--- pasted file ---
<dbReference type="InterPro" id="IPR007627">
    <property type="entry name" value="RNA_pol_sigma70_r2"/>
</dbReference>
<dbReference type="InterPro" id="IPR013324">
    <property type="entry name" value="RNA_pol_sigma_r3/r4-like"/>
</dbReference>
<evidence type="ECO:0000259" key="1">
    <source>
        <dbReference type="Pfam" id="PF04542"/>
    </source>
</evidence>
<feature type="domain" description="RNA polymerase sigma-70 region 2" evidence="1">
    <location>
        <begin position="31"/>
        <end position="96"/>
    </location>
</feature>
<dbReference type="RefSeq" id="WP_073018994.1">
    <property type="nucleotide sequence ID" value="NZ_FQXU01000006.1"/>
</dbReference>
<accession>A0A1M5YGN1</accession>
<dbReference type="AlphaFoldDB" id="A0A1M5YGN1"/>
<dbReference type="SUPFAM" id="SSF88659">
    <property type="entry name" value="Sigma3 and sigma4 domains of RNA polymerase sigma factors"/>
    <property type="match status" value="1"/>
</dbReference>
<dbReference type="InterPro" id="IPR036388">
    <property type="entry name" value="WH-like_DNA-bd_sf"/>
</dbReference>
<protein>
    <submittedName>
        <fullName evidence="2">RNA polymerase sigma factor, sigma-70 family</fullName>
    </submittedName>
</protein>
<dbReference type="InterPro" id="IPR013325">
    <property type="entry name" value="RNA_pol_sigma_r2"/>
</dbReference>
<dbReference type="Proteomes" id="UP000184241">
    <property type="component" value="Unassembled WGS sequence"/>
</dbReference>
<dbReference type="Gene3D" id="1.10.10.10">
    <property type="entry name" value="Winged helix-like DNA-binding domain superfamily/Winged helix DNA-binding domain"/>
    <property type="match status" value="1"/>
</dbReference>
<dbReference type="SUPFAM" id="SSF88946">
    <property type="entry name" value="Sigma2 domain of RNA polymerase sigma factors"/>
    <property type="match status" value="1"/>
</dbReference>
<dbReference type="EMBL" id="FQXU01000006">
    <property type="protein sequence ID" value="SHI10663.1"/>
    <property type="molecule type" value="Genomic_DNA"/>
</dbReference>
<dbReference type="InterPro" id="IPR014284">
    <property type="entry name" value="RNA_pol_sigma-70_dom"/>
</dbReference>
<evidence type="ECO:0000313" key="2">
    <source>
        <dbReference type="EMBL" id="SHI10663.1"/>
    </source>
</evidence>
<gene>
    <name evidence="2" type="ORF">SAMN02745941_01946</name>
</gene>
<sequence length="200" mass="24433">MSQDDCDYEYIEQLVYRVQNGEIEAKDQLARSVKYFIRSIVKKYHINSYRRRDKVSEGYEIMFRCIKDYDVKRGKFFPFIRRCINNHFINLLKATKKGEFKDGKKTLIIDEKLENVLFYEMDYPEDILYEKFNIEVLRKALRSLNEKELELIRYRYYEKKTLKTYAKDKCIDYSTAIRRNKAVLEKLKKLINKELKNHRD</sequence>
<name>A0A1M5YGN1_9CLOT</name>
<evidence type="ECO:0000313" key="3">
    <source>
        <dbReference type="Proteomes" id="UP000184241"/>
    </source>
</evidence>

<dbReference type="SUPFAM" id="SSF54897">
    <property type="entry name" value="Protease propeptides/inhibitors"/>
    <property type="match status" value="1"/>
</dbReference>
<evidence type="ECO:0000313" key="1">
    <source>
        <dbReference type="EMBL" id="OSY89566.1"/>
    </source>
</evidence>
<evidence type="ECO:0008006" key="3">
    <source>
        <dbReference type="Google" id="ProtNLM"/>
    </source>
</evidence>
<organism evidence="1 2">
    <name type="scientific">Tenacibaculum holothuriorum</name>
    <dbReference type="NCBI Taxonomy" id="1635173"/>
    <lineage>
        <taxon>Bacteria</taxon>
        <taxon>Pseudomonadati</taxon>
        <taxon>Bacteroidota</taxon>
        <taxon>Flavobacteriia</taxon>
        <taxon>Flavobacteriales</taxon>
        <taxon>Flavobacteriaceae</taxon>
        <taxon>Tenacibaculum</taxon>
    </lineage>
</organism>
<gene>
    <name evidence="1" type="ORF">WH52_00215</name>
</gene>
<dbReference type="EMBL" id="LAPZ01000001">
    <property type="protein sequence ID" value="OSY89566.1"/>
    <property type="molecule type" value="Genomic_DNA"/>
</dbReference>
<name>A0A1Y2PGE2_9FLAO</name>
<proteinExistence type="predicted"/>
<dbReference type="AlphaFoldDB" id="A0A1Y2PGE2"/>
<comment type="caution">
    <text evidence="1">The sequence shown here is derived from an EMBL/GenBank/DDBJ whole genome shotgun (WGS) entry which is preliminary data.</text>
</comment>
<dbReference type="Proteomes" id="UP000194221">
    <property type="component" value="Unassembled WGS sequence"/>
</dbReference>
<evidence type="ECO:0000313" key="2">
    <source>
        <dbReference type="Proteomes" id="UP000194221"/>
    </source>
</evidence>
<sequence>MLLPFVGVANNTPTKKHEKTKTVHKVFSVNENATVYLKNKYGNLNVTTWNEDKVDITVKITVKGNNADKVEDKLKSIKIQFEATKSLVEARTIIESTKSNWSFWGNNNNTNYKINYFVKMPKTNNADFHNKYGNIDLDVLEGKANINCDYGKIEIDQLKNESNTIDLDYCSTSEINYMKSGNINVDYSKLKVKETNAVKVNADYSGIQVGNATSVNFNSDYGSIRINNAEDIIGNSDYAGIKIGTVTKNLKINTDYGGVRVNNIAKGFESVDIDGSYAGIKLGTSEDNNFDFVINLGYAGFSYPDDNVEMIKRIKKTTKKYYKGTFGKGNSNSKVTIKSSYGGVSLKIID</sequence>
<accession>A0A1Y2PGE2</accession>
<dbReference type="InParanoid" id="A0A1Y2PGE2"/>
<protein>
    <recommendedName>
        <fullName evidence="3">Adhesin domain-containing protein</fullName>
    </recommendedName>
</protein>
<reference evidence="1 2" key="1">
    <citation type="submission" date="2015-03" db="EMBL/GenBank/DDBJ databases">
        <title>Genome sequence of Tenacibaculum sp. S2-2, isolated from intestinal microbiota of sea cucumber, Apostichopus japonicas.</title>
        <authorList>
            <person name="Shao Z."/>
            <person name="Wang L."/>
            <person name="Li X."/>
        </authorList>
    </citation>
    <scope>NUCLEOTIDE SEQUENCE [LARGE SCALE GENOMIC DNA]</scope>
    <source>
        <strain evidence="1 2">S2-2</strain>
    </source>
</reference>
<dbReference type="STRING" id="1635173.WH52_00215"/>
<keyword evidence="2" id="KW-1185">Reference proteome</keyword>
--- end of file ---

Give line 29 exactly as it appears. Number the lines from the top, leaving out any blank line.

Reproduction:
</dbReference>